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Books of Local Interest: From the War of 1812 to a steampunk adventure


“Waterways of War: The War of 1812,” has been published by Seaway Trail Inc.

The guidebook, by Steve Benson and Ron Toelke, describes forts, battlefields and historic sites along byways in New York and Pennsylvania. It highlights sites on two federally designated National Scenic Byways: the 518-mile Great Lakes Seaway Trail and the 225-mile Lakes to Locks passage along Lake Champlain and the Hudson River.

The 72-page colorful guidebook has 16 community-specific chapters highlighting the War of 1812 sites. It is written in vignette style, but the guidebook describes several events and has a timeline and tips for re-enactors. Chapters include “The First and Second Battles of Sackets Harbor,” “The Battle of Big Sandy and the Great Cable Carry” and “The Battle of Oswego.”

“Waterways of War” sells for $14.95 and is available at historic sites along the trails and through

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R.M. Doyon, an Ottawa resident who has a summer home on Howe Island across from Clayton, has self-published a follow-up to his 2010 novel “UpCountry.”

In “Thou Torturest Me,” Mr. Doyon focuses on Old Order Amish. The tale ranges from fictional Morgan County, N.Y., to Syracuse and the Tug Hill Plateau.

In Mr. Doyon’s new book, Hubie Schumacher’s clan has returned to Morgan County to celebrate a milestone in his life and to possibly bring closure to the events of nearly four years previous. “Immediately, we meet a couple of young lovers from completely disparate walks of life, spawning an affair that sets in motion a violent clash of cultures fueled by principle and prejudice,” Mr. Doyon writes in a synopsis.

Mr. Doyon has been a journalist, writer, publicist and entrepreneur for more than three decades. He began his career with the Ottawa Citizen before serving as a political reporter and Parliamentary bureau chief for United Press International. He has also served in senior roles in the Canadian government, writing speeches for two prime ministers and officials.

“Thou Torturest,” which sells for $15.69 in paperback and $5.99 in a Kindle edition, is available at Corbin’s River Heritage in Clayton, the BookStore Plus in Lake Placid and online through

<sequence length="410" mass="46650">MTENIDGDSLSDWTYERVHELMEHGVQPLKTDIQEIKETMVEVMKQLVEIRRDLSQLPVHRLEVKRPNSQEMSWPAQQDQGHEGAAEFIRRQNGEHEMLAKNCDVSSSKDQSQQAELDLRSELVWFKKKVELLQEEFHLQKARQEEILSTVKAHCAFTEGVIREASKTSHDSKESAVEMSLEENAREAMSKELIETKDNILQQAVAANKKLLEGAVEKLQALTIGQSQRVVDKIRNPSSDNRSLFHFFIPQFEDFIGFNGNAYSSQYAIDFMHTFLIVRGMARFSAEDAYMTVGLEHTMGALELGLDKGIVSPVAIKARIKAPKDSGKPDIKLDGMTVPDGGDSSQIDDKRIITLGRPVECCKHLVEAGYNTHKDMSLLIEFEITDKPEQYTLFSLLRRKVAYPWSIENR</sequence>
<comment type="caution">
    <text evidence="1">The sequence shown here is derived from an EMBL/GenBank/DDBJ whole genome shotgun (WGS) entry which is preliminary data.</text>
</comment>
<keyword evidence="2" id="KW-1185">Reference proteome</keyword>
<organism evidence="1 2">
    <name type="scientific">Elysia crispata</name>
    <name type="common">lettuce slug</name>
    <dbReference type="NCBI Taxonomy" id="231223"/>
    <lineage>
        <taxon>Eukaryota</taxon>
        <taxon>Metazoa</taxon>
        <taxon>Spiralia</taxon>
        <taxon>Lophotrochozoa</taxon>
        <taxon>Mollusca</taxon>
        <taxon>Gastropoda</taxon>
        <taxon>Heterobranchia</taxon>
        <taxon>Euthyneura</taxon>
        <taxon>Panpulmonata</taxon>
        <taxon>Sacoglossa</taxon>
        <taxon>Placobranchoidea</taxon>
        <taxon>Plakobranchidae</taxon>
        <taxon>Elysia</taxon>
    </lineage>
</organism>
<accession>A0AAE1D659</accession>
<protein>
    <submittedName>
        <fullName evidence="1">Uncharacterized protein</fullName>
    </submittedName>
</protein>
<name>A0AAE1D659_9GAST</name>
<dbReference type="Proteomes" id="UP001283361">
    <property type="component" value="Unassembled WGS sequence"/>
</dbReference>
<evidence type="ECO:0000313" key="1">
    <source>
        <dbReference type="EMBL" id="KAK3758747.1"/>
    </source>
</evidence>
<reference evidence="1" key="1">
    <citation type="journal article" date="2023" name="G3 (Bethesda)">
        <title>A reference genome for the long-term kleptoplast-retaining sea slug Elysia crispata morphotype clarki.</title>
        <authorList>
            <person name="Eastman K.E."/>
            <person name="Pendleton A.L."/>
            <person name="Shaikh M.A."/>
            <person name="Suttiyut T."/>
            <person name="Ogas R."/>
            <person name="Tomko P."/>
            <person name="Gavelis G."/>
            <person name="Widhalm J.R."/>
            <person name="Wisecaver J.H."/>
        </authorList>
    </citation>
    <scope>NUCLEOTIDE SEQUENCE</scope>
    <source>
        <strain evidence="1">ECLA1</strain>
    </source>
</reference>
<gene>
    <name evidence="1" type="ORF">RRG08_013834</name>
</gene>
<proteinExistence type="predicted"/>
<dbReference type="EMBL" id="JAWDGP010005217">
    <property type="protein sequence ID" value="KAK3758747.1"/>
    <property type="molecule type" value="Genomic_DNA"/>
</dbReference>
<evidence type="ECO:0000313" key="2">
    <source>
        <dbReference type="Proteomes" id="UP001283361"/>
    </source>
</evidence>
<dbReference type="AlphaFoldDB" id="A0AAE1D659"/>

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Hungry Bear Publishing, Saranac Lake, has released a print version of “New York’s Adirondack Park: A User’s Guide,” by Andy Flynn “and friends.”

A Kindle version was released on in February.

The book is designed to answer the question, “What is the Adirondack Park?”

Mr. Flynn drew upon his eight years of tourism industry experience as a public relations specialist for the Adirondack Park Agency’s visitor interpretive centers to compile the book, which was self-published through his Hungry Bear Publishing.

Officials from the New York State Department of Environmental Conservation and the APA contributed to the book, along with members of the Adirondack Forest Preserve Education Partnership, the Adirondack Regional Tourism Council and other Adirondack-based groups.

The book sells for $8.95 and is available in Adirondack bookstores, at and online at

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“Unknown Museums of Upstate New York” by Chuck D’Imperio has been published by Syracuse University Press.

The guide focuses on 50 small, often overlooked, regional museums. It also offers tips for visitors.

There are six museums profiled in the Thousand Islands and Adirondack regions, including the North American Fiddlers Hall of Fame in Osceola, the Robert Louis Stevenson Memorial Cottage and Museum in Saranac Lake, the Antique Boat Museum in Clayton and the Safe Haven Museum and Education Center in Oswego.

Mr. D’Imperio, a native of Sidney, Delaware County, is a longtime Central New York radio broadcaster.

“Unknown Museums of Upstate New York” sells for $27.95 and is available at online bookstores or on the publisher’s website at

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Christopher Hopper, associate pastor at Watertown’s New Life Christian Church, has self-published, through CreateSpace, “The Sky Riders.” It’s his seventh novel and the first he has self-published.

“The Sky Riders” is a steampunk novel. Steampunk is a genre of science fiction that features steam-powered machinery and is usually set in the Victorian era.

Mr. Hopper’s story centers on Junar, a 17-year-old boy following in the footsteps of his Ace Pilot father, Leif, as a flyer in the Kili-Boranna Guild, better known as the Sky Riders. Junar sets his sights on competing in the Champions Race — a cross-world gauntlet whose winner is listed among the greatest “felrell” pilots in history. But behind the scenes, political factions and government conspiracies collide.

The book sells for $13.95, and $3.99 on Kindle. It is available at online bookstores and at Mr. Hopper’s website,

Compiled by Times staff writer Chris Brock.

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